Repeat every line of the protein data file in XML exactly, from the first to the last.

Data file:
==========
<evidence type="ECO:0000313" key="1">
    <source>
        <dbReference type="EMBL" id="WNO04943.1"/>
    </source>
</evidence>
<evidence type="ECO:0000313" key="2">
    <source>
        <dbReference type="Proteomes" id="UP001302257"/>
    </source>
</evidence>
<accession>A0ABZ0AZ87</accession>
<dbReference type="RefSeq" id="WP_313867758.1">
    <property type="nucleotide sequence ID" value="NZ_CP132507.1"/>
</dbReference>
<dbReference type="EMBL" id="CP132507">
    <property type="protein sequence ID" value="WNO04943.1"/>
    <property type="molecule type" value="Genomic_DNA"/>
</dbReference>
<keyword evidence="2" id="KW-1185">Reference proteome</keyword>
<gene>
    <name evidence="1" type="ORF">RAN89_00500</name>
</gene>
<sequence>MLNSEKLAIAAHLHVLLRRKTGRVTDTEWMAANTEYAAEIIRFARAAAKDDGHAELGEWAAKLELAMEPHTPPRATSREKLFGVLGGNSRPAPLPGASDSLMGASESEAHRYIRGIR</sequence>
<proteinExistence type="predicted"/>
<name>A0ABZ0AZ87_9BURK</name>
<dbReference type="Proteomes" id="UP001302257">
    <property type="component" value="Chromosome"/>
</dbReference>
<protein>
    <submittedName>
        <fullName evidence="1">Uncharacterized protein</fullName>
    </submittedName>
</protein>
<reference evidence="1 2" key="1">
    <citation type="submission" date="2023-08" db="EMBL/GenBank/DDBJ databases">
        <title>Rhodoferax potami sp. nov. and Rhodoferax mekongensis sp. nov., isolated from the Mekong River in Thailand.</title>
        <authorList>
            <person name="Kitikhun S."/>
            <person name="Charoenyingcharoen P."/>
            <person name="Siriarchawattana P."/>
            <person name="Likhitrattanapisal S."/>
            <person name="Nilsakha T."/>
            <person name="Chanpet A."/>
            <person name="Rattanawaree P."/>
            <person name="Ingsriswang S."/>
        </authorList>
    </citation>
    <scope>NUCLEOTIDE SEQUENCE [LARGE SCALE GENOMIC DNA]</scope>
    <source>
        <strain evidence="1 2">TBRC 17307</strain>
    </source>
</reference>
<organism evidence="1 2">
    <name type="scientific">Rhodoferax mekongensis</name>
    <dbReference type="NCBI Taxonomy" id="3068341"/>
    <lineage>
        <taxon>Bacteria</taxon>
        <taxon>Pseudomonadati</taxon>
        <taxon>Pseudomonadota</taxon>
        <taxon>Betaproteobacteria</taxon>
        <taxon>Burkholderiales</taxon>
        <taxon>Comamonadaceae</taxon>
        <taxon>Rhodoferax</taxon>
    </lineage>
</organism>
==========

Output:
<evidence type="ECO:0000313" key="1">
    <source>
        <dbReference type="EMBL" id="WNO04943.1"/>
    </source>
</evidence>
<evidence type="ECO:0000313" key="2">
    <source>
        <dbReference type="Proteomes" id="UP001302257"/>
    </source>
</evidence>
<accession>A0ABZ0AZ87</accession>
<dbReference type="RefSeq" id="WP_313867758.1">
    <property type="nucleotide sequence ID" value="NZ_CP132507.1"/>
</dbReference>
<dbReference type="EMBL" id="CP132507">
    <property type="protein sequence ID" value="WNO04943.1"/>
    <property type="molecule type" value="Genomic_DNA"/>
</dbReference>
<keyword evidence="2" id="KW-1185">Reference proteome</keyword>
<gene>
    <name evidence="1" type="ORF">RAN89_00500</name>
</gene>
<sequence>MLNSEKLAIAAHLHVLLRRKTGRVTDTEWMAANTEYAAEIIRFARAAAKDDGHAELGEWAAKLELAMEPHTPPRATSREKLFGVLGGNSRPAPLPGASDSLMGASESEAHRYIRGIR</sequence>
<proteinExistence type="predicted"/>
<name>A0ABZ0AZ87_9BURK</name>
<dbReference type="Proteomes" id="UP001302257">
    <property type="component" value="Chromosome"/>
</dbReference>
<protein>
    <submittedName>
        <fullName evidence="1">Uncharacterized protein</fullName>
    </submittedName>
</protein>
<reference evidence="1 2" key="1">
    <citation type="submission" date="2023-08" db="EMBL/GenBank/DDBJ databases">
        <title>Rhodoferax potami sp. nov. and Rhodoferax mekongensis sp. nov., isolated from the Mekong River in Thailand.</title>
        <authorList>
            <person name="Kitikhun S."/>
            <person name="Charoenyingcharoen P."/>
            <person name="Siriarchawattana P."/>
            <person name="Likhitrattanapisal S."/>
            <person name="Nilsakha T."/>
            <person name="Chanpet A."/>
            <person name="Rattanawaree P."/>
            <person name="Ingsriswang S."/>
        </authorList>
    </citation>
    <scope>NUCLEOTIDE SEQUENCE [LARGE SCALE GENOMIC DNA]</scope>
    <source>
        <strain evidence="1 2">TBRC 17307</strain>
    </source>
</reference>
<organism evidence="1 2">
    <name type="scientific">Rhodoferax mekongensis</name>
    <dbReference type="NCBI Taxonomy" id="3068341"/>
    <lineage>
        <taxon>Bacteria</taxon>
        <taxon>Pseudomonadati</taxon>
        <taxon>Pseudomonadota</taxon>
        <taxon>Betaproteobacteria</taxon>
        <taxon>Burkholderiales</taxon>
        <taxon>Comamonadaceae</taxon>
        <taxon>Rhodoferax</taxon>
    </lineage>
</organism>